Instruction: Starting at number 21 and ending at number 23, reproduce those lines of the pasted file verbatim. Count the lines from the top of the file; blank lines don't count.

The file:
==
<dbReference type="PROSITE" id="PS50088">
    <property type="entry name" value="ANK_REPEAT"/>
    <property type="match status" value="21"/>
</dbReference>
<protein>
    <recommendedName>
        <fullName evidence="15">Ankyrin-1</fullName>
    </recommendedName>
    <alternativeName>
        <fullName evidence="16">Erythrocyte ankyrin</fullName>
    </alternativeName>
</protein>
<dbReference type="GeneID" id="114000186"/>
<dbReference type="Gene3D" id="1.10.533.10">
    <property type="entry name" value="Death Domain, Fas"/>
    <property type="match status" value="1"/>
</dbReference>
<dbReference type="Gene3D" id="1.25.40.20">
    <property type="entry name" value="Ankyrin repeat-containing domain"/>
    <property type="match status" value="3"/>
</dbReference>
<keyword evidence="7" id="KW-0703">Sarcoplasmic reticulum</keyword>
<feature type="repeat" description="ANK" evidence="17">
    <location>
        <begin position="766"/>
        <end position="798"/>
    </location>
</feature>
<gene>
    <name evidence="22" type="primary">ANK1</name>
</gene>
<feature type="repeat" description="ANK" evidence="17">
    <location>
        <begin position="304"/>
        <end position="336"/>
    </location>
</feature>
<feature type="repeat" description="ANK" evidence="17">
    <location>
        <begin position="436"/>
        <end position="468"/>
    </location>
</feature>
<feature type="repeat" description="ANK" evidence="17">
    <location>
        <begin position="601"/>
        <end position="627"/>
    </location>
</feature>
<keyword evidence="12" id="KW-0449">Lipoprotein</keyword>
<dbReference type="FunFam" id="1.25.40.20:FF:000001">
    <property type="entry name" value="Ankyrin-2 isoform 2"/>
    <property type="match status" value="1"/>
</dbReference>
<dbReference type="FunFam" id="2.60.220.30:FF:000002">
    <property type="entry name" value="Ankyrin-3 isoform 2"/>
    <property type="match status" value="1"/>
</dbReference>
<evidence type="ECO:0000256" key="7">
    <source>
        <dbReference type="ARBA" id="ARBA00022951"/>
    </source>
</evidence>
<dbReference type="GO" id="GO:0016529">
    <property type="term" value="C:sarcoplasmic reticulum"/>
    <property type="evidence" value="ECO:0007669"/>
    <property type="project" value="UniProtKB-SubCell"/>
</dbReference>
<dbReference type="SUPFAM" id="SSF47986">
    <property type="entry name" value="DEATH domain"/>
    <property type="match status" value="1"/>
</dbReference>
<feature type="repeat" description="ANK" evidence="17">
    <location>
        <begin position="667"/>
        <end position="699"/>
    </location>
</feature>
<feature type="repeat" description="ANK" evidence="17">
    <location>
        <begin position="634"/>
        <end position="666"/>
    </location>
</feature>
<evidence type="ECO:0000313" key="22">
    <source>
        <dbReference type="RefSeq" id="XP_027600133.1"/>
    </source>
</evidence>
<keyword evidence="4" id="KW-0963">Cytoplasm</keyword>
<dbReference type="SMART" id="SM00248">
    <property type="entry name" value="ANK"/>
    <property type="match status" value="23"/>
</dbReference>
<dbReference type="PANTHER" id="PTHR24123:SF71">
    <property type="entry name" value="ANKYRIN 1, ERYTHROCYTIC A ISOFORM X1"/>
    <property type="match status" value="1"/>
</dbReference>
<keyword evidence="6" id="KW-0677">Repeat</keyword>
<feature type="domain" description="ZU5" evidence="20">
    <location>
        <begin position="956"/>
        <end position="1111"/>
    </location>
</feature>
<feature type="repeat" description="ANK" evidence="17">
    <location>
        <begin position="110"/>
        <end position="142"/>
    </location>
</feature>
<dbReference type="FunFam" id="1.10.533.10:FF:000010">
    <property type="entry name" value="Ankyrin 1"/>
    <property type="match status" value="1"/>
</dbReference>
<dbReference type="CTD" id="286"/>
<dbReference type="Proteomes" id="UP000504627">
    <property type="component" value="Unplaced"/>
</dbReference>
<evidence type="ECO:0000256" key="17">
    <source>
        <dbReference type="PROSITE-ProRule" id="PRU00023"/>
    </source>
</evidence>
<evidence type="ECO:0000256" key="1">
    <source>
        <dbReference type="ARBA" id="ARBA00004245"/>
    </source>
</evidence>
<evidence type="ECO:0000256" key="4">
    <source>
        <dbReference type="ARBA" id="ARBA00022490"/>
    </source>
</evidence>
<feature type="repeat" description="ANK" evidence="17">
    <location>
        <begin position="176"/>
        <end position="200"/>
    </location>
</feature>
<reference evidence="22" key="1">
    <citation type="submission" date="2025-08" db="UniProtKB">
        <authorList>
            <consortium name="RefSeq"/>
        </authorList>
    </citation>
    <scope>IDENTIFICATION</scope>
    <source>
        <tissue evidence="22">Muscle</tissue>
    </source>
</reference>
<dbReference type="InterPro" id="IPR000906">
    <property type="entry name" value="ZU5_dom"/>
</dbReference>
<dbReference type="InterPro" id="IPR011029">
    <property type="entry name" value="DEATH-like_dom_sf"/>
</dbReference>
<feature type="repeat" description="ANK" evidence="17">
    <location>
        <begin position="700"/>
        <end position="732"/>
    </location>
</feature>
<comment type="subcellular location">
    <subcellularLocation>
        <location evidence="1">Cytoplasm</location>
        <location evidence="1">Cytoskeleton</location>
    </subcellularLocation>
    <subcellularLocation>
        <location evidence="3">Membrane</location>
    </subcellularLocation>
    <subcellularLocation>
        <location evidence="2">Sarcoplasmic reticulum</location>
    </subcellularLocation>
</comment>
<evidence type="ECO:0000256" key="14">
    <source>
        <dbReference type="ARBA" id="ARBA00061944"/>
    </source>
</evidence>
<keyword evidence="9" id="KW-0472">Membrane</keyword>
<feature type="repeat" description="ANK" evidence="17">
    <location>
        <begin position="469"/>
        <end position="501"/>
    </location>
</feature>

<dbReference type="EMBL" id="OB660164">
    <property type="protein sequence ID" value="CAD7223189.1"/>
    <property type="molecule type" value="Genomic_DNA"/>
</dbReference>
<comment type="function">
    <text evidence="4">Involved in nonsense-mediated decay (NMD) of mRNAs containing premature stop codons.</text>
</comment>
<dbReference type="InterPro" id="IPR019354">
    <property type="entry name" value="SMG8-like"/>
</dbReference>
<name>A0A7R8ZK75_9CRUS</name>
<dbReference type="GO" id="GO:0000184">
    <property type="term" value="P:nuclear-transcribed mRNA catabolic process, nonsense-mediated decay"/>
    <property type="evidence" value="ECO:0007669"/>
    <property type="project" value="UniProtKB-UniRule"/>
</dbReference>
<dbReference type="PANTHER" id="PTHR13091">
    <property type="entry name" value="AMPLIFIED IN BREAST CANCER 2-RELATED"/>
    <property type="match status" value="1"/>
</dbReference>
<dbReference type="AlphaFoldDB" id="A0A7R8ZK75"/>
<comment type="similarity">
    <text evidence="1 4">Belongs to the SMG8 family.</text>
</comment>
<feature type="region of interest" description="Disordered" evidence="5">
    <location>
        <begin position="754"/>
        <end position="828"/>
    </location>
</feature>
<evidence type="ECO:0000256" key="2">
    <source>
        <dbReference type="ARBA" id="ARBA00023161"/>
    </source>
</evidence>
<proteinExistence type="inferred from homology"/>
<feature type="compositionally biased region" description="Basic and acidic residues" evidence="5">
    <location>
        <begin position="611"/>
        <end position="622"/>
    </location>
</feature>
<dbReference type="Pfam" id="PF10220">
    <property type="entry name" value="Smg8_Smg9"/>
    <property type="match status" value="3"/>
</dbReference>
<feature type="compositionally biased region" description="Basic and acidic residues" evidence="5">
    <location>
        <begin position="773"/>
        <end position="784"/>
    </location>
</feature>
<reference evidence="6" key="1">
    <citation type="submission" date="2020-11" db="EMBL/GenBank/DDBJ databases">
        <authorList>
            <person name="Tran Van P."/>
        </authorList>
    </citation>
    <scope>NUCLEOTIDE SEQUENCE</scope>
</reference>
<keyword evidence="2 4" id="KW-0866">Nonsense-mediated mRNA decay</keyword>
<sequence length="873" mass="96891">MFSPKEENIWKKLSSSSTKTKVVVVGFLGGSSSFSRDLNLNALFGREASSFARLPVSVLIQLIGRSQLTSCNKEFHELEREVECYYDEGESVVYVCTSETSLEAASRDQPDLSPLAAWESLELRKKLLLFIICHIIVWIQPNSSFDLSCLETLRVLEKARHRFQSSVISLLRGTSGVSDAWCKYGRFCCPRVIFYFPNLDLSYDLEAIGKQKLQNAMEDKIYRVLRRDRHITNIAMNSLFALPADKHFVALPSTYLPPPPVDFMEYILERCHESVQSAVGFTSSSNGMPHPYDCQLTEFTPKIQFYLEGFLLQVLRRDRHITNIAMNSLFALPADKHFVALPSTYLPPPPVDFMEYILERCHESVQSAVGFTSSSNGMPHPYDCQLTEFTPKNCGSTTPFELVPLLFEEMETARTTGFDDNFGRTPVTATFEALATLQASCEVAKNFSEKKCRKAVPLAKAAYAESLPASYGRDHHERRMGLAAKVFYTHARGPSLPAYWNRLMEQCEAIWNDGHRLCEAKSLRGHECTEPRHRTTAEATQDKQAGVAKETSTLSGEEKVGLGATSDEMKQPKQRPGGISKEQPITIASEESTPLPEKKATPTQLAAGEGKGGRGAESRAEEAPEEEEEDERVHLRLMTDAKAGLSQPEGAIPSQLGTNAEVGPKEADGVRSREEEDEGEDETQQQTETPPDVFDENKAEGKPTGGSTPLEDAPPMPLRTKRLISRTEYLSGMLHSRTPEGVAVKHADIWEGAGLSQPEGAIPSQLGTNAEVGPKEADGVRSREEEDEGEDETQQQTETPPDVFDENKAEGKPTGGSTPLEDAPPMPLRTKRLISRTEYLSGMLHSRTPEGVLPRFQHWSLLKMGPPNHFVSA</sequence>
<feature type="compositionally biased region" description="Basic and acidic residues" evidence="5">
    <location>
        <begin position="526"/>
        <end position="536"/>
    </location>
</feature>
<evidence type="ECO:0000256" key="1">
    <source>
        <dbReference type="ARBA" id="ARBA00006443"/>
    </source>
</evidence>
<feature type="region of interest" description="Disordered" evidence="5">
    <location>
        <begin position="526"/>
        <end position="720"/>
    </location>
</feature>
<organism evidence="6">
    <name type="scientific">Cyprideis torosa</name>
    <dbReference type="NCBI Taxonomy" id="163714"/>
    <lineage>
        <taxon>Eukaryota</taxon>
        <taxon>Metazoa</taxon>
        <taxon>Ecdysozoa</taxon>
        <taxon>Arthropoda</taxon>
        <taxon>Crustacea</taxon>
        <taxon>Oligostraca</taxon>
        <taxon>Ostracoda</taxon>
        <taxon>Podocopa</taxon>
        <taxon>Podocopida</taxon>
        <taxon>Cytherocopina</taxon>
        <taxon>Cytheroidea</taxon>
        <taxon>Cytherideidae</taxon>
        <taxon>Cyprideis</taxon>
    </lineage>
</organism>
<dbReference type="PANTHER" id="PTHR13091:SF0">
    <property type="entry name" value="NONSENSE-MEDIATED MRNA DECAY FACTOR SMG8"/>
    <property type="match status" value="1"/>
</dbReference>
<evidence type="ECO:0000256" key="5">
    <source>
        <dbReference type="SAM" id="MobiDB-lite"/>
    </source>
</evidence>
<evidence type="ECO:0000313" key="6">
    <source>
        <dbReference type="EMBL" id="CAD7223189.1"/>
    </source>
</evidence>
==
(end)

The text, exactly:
</dbReference>
<keyword evidence="7" id="KW-0703">Sarcoplasmic reticulum</keyword>
<feature type="repeat" description="ANK" evidence="17">